Thanks, dear readers, for all the comments on and off the air over the past week. I count myself lucky to have a number of good friends and acquaintances who don't mind a little dissent sprinkled in their Wheaties. We're all better off for tempering our views through vitriolic heating and introspective cooling, y'know.
I've found myself a bit reclusive lately. Now, most folks might not even notice. It's just one of those things where I want to be alone on my commutes and not run into anyone I know; I want to sit by myself at the coffee shop -- that sort of thing. It's nothing against people, but I am an introvert. I never truly understood the implications of that until my dear April explained it. You see, I like people and I am pretty darned outgoing sometimes. But once upon a time a few years ago, when I seemed confused how I could be so social but always have thought myself introverted, April asked me a simple question: "Are your batteries charged by being with people or being alone?" The obvious, immediate answer was being alone. I can shut myself up in the bike shop for 5 or 6 hours on end focused on a project; I can sit at the keyboard immersed for hours on an essay; I can ride a solo century and never once miss conversation with another person (but rather wish I was about to camp and do it all over again the next day). Case closed.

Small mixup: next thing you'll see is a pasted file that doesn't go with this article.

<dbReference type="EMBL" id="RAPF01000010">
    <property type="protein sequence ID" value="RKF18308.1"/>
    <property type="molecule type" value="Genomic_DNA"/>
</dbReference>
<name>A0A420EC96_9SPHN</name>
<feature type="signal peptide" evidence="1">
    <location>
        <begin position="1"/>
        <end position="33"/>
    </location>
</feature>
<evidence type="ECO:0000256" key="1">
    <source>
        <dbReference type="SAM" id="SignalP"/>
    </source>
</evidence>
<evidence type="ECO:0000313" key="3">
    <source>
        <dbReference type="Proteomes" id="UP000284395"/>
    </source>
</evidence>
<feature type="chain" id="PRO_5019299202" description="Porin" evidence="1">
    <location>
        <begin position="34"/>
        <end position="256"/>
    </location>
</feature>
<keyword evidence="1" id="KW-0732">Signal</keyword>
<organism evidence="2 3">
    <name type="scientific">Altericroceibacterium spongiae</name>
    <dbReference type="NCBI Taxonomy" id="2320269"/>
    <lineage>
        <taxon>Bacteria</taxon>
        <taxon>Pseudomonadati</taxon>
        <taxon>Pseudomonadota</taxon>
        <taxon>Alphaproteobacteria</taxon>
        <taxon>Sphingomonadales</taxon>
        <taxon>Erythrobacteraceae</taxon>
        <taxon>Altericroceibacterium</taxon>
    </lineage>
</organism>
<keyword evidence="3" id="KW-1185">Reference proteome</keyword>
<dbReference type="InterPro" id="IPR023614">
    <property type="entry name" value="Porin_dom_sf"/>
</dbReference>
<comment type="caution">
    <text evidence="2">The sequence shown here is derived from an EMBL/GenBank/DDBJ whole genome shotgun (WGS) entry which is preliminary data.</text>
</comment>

But back on the topic of good discourse, even though I have not been in the mood for talking necessarily, circumstances have nudged me into a number of very pleasant and most unexpected conversations/encounters. The other evening at CRC I had a nice chat with LFOaB, Amy and Chloe. They're not from here either and we were enjoying immensely a discussion of the intricacies of "Minnesota Nice" behavior. That was a great talk, you all, and I am not just a bit unhappy that you are planning to leave Mpls soon.
Just yesterday I was at CRC again and happened to be sitting alone outside when Marlin from Shockspital rolled up on his Big Dummy. We said, "Hi." He got a drink, then came out to share a table and chat. I've been seeing Marlin around at the CRC, bike events and the like for the past 9 months or so. But we've never really had a conversation. On this occasion we talked bikes, shops and music a bit. I had never seen Shockspital World HQ across the street, so Marlin gave me the tour. Now, you can say what you like about that photo-swipin', shifty BRose, but he generally associates with quality folk. Marlin is no exception. You should meet the guy if you haven't (Marlin ... certainly not BRose).